Storyworks Junior: #OnlineLearning Tool Extraordinaire

I grew up getting “Highlights” in the mail. All I remember doing was circling the stuff where two seemingly identical pictures varied. I never read anything from any of the magazines. Storyworks Junior is very different! 

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You can make your own games out of text. #STEAM Tweet shows Polite Pirates connecting to text

First of all, there isn’t any coloring or games. But, that does’t mean they aren’t fun. On the contrary, the articles and literature within each bimonthly magazine is more intellectually engaging than anything else I’ve witnessed. A traditional paper magazine arrives in my teacher mailbox every other month with a four page educator outline of the periodical. The outline gives overviews of the magazine’s stories, skills, and online tools that are available. 

Storyworks Junior is not that old. It began four years ago, as an offshoot of the Storyworks magazine for 4th, 5th, and older grades. This “Junior” version covers the same type of material as the original, but is tailored for ages 7 – 10 (third grade and advanced second graders). 

The magazine is perfect for the young minds that I teach because it has just the right amount of information. Each issue starts off with a literary appetizer that looks like the kid version of something you’d find in Time. Some favorites are about “The Best Pet,” “Why Do Animals Have Tails,” and more recently “The Fattest Bear In Alaska.” These two page articles have minimal text, contain funny ideas, and provide interesting pictures to get you thinking. It takes five minutes to read these pages, but a creative educator could spend a week right here!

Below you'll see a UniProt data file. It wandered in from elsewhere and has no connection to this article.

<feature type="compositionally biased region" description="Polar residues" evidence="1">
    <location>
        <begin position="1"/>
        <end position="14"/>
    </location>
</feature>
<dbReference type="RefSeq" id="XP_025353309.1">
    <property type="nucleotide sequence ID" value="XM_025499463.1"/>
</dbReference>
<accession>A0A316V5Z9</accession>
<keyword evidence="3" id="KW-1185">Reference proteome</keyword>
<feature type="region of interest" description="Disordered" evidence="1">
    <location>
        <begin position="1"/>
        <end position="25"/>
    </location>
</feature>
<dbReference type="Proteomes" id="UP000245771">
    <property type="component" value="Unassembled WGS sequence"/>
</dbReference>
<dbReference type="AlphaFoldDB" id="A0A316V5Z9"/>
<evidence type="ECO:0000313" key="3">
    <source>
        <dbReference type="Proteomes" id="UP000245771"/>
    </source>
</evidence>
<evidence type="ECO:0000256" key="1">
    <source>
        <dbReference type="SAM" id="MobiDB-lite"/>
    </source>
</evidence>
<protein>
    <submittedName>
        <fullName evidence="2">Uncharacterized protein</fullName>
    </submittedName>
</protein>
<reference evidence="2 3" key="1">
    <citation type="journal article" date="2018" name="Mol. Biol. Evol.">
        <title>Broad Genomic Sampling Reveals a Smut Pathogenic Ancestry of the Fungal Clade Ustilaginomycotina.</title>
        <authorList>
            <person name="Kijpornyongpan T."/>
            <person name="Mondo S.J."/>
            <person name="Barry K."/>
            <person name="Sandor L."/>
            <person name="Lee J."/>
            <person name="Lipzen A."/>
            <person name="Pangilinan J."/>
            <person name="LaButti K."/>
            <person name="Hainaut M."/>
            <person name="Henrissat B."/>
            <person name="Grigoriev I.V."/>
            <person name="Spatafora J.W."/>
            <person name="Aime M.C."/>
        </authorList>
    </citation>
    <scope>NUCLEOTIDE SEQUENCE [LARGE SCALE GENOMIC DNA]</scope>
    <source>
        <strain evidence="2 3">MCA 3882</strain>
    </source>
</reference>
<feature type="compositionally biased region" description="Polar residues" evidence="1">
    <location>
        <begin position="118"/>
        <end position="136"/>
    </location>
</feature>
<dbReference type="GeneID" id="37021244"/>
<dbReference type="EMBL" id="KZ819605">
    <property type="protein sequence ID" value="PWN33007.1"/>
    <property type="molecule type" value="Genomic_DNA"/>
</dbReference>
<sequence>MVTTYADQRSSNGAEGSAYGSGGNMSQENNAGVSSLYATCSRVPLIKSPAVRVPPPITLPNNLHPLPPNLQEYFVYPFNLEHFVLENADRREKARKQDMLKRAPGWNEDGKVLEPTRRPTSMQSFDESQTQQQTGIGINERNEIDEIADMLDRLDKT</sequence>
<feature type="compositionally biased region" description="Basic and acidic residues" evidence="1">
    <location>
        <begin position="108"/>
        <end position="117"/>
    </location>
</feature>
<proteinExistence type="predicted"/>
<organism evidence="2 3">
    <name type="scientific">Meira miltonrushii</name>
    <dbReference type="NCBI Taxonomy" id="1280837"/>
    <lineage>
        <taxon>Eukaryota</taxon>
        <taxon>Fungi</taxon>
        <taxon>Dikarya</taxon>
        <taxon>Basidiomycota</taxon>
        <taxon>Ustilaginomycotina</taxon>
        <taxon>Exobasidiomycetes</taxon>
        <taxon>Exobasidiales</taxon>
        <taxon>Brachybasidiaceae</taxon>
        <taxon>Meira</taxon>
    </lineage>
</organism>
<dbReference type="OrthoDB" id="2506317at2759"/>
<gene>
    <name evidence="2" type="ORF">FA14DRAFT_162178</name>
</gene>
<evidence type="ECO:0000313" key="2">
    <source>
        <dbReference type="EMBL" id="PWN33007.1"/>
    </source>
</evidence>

Every issue has a feature story that is nonfiction. These usually come from the editor, Lauren Tarshis, author of the “I Survived” series. This report was supposed to be about an online resource, and so far I haven’t even mentioned the powerful online component Screen Shot 2020-05-07 at 7.49.42 AMof this incredible magazine! Well, buckle up, because here is where Storyworks Junior shines. I used to think that you have to read a book, before watching its cinematic rendition. If you witness the movie, the ending of the story will be ruined! Storyworks Junior, along with some accompanying research has changed this mentality for me. The featured story for each magazine has a video that you show before the students read it. This video is accessed through the StoryworksJr.com website. It not only has the story read to you by the actual author, but there are images and video that help kids visualize the text. One of my favorites was the story about the revolutionary war. The video had tasteful battle recreation scenes that made the story’s setting come to life, without being too scary for little kids. How do you do that with words? 

Screen Shot 2020-05-07 at 8.12.44 AM.png“Does the video give away the ending of the story?” you may wonder. While it does answer the burning question of whether the main character survived, more than that, it gives students a mental literary road map for when they read the story on their own. They know what to expect. The video shows some of the text as it is being read, in between dramatizations of the story. Also, it provides vocabulary words with definitions in the middle of the screen when they are mentioned in the text.